Mid-America Aviation has new owners
Thomas (Tom) Kenville has sold Mid-America Aviation Inc., West Fargo, to Moog Inc., an East Aurora, N.Y. based firm. The transaction became official May 25, with Moog Inc. making the announcement public at a special press conference held Monday, Oct. 4, at the Mid-America Aviation plant, 159 8th Ave. N.W.
In attendance for the occasion were several prominent dignitaries and local officials, including North Dakota Governor John Hoeven and senior management of the Moog company.
Since 1992, Kenville has served as CEO and President of Mid-America Aviation - an awarding-winning small business, specializing in the overhaul and repair of critical aircraft components for the United States Air Force, NASA and 16 foreign countries.
Moog Inc., founded by inventor, entrepreneur, and visionary William (Bill) Moog in 1951, is a developer of high-performance systems that control military and commercial aircraft, satellites and space vehicles, launch vehicles, missiles, industrial machinery, wind energy, marine applications, and medical equipment.
Kenville is leaving on a high note, saying his association with Mid-America Aviation has been an extremely rewarding one and 'a feel good story' from its inception.
An accomplished pilot in his own right, Kenville served 32 years in the United States Air Force and Air National Guard, retiring as a Colonel in 1995 after accumulating 5,000 military flight hours. During this time, he was the driving force in securing federal funding for six new armories in North Dakota; and because of these efforts was recognized with the Legion of Merit honor, the highest award bestowed by the N.D. National Guard.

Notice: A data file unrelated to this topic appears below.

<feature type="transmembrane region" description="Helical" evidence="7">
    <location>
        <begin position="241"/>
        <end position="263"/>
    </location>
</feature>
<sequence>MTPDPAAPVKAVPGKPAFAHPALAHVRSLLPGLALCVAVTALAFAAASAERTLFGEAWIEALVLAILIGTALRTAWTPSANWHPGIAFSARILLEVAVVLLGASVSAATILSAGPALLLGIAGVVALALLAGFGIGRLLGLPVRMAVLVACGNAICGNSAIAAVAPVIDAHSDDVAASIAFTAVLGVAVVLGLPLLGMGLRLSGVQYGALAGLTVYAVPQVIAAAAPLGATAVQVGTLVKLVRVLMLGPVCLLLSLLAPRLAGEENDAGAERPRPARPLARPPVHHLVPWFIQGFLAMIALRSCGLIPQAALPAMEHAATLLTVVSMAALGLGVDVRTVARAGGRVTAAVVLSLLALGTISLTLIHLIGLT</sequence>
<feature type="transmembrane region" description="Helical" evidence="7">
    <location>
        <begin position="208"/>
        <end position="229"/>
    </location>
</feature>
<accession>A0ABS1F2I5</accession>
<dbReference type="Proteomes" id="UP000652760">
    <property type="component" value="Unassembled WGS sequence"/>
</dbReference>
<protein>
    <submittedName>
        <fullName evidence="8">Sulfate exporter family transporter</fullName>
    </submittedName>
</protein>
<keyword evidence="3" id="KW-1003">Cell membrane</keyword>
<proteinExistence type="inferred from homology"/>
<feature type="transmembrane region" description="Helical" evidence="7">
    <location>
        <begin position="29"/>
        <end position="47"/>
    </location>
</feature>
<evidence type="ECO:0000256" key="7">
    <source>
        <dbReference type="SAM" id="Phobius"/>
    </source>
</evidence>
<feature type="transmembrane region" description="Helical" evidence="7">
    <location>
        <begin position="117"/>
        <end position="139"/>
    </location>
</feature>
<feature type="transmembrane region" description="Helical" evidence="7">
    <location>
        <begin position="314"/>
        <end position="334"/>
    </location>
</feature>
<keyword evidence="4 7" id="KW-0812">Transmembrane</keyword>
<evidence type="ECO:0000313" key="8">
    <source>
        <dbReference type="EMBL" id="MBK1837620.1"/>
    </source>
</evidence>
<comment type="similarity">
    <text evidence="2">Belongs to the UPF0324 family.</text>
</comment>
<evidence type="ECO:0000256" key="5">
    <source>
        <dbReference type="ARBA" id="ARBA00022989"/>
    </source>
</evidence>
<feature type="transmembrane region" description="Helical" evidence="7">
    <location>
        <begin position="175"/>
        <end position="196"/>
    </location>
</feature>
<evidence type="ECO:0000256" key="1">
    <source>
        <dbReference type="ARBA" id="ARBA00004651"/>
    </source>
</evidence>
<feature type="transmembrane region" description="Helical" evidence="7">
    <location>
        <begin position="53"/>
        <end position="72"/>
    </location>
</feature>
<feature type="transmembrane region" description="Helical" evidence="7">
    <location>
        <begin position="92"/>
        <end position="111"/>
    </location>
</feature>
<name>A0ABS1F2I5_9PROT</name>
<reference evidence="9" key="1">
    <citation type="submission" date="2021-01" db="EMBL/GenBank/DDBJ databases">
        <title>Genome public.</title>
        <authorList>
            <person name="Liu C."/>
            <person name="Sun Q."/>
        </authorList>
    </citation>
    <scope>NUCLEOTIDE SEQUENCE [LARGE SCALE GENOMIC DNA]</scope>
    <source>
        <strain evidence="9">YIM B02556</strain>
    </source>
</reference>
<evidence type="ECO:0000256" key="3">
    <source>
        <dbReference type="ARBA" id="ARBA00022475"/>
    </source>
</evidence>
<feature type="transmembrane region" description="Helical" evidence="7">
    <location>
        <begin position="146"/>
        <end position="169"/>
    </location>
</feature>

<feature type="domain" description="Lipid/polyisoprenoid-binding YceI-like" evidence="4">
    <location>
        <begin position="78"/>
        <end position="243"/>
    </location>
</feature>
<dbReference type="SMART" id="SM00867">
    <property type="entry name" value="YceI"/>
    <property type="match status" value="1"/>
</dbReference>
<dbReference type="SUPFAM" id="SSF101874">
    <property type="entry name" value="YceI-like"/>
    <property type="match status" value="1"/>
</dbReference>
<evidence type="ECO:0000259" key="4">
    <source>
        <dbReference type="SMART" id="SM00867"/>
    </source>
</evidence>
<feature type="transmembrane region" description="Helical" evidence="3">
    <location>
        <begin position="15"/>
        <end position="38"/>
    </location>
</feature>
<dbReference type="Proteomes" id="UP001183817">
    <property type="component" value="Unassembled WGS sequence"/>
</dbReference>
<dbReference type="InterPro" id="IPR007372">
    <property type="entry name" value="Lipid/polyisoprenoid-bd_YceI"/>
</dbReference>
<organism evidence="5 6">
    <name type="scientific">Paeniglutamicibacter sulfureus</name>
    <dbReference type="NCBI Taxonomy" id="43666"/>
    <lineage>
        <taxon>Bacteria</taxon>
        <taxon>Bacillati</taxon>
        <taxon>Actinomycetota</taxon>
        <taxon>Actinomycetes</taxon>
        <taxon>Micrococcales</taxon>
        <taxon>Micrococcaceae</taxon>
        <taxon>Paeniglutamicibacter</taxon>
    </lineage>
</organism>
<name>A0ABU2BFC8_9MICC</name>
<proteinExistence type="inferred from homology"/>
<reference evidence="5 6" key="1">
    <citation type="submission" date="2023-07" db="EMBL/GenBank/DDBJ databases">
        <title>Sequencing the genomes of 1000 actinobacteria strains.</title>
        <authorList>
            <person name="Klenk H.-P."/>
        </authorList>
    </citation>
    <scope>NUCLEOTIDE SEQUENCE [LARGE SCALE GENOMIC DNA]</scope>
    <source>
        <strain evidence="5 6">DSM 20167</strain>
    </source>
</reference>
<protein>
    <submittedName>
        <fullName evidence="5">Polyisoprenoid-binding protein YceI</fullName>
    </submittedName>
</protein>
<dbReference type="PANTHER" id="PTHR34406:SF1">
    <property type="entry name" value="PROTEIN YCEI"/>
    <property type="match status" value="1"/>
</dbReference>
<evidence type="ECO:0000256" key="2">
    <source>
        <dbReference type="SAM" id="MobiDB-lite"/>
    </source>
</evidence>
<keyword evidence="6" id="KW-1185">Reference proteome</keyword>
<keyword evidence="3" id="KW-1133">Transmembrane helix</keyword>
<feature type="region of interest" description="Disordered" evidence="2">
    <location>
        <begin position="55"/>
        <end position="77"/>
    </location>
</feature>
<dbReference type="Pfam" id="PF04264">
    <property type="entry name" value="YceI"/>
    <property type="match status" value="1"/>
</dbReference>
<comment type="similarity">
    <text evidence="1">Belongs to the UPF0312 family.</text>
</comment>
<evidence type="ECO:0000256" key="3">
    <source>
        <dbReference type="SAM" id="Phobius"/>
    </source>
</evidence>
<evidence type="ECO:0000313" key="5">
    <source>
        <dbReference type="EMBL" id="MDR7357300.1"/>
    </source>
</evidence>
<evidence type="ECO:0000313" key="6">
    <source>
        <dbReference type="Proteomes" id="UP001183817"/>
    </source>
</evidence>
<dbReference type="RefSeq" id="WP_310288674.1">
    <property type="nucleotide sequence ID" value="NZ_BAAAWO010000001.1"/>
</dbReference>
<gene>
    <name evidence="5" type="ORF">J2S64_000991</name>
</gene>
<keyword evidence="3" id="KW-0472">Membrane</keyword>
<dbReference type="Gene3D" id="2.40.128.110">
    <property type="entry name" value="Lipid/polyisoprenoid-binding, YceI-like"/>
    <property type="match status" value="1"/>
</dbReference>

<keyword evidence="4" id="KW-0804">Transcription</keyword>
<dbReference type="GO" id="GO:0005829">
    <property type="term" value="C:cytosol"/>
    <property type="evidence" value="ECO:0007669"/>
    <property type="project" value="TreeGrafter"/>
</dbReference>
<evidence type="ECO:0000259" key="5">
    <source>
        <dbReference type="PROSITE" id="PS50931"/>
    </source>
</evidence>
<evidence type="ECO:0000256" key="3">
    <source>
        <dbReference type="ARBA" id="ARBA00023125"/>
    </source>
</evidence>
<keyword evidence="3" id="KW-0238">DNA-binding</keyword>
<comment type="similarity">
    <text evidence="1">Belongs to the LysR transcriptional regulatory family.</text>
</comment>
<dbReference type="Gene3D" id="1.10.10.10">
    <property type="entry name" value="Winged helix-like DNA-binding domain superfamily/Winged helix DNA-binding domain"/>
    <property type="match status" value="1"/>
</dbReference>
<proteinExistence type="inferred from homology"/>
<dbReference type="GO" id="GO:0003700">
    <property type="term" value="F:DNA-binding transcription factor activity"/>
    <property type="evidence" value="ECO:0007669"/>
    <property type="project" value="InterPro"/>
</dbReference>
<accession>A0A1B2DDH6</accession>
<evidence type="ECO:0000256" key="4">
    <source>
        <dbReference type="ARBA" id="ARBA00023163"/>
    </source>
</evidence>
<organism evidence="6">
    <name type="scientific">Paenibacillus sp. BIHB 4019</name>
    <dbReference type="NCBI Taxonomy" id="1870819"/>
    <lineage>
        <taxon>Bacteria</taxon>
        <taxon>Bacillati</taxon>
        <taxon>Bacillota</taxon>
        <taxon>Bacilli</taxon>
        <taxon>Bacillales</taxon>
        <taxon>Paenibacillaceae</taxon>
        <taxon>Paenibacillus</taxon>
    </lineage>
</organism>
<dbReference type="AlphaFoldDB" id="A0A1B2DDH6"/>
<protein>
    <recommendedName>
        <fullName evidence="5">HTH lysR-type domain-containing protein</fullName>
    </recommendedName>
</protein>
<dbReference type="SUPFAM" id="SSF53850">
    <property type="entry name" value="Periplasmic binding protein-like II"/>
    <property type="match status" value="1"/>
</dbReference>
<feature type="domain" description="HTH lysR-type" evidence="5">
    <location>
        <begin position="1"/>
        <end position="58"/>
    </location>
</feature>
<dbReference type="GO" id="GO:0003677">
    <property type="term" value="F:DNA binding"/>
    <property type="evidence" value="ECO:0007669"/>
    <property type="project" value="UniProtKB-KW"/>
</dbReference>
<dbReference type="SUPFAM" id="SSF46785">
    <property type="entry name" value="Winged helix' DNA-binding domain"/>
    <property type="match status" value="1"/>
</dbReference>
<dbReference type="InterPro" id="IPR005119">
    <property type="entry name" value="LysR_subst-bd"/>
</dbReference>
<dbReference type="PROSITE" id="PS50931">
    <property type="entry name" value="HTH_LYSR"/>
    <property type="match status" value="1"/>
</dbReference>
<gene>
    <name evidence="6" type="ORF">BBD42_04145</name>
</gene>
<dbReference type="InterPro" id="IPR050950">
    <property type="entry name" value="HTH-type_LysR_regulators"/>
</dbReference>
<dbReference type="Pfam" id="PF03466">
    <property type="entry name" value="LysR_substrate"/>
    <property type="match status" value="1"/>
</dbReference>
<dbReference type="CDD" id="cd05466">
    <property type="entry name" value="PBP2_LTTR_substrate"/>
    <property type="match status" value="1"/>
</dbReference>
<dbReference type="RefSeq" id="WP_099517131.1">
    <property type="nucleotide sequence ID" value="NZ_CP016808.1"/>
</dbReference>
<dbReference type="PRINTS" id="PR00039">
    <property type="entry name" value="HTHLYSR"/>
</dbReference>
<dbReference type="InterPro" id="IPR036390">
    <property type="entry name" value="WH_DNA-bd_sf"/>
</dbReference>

From 1975 to 1985, he owned and operated GM automobile dealerships in both Grand Forks and Thief River Falls, Minn., followed by seven years providing consulting services to a variety of organizations in North Dakota, including economic development ventures for the city of Fargo. Through these involvements, Kenville was instrumental in securing the location of several large businesses in the area - including Marvin Windows and the Jet Center.
In the early 1990s, a business opportunity presented itself involving a company located in Deer Park Long Island, N.Y. The firm had been negotiating with a local business entity but the seller died before the deal was finalized, so the acquisition never occurred.
Consequently, the widow of the business owner approached Kenville six months later and asked if he would be interested.
Seeing the opportunity, Kenville quickly set the wheels in motion.
Short on capital investment, he turned to good friend Governor George "Bud" Sinner and under his tutelage an arrangement for financing was reached through the North Dakota Economic Development Future Fund program.
Mid-America Aviation was the initial applicant for the future fund investment portfolio. The end result was a $375,000 capital expenditure for the realization of the company with several local banks and regional investors also participating.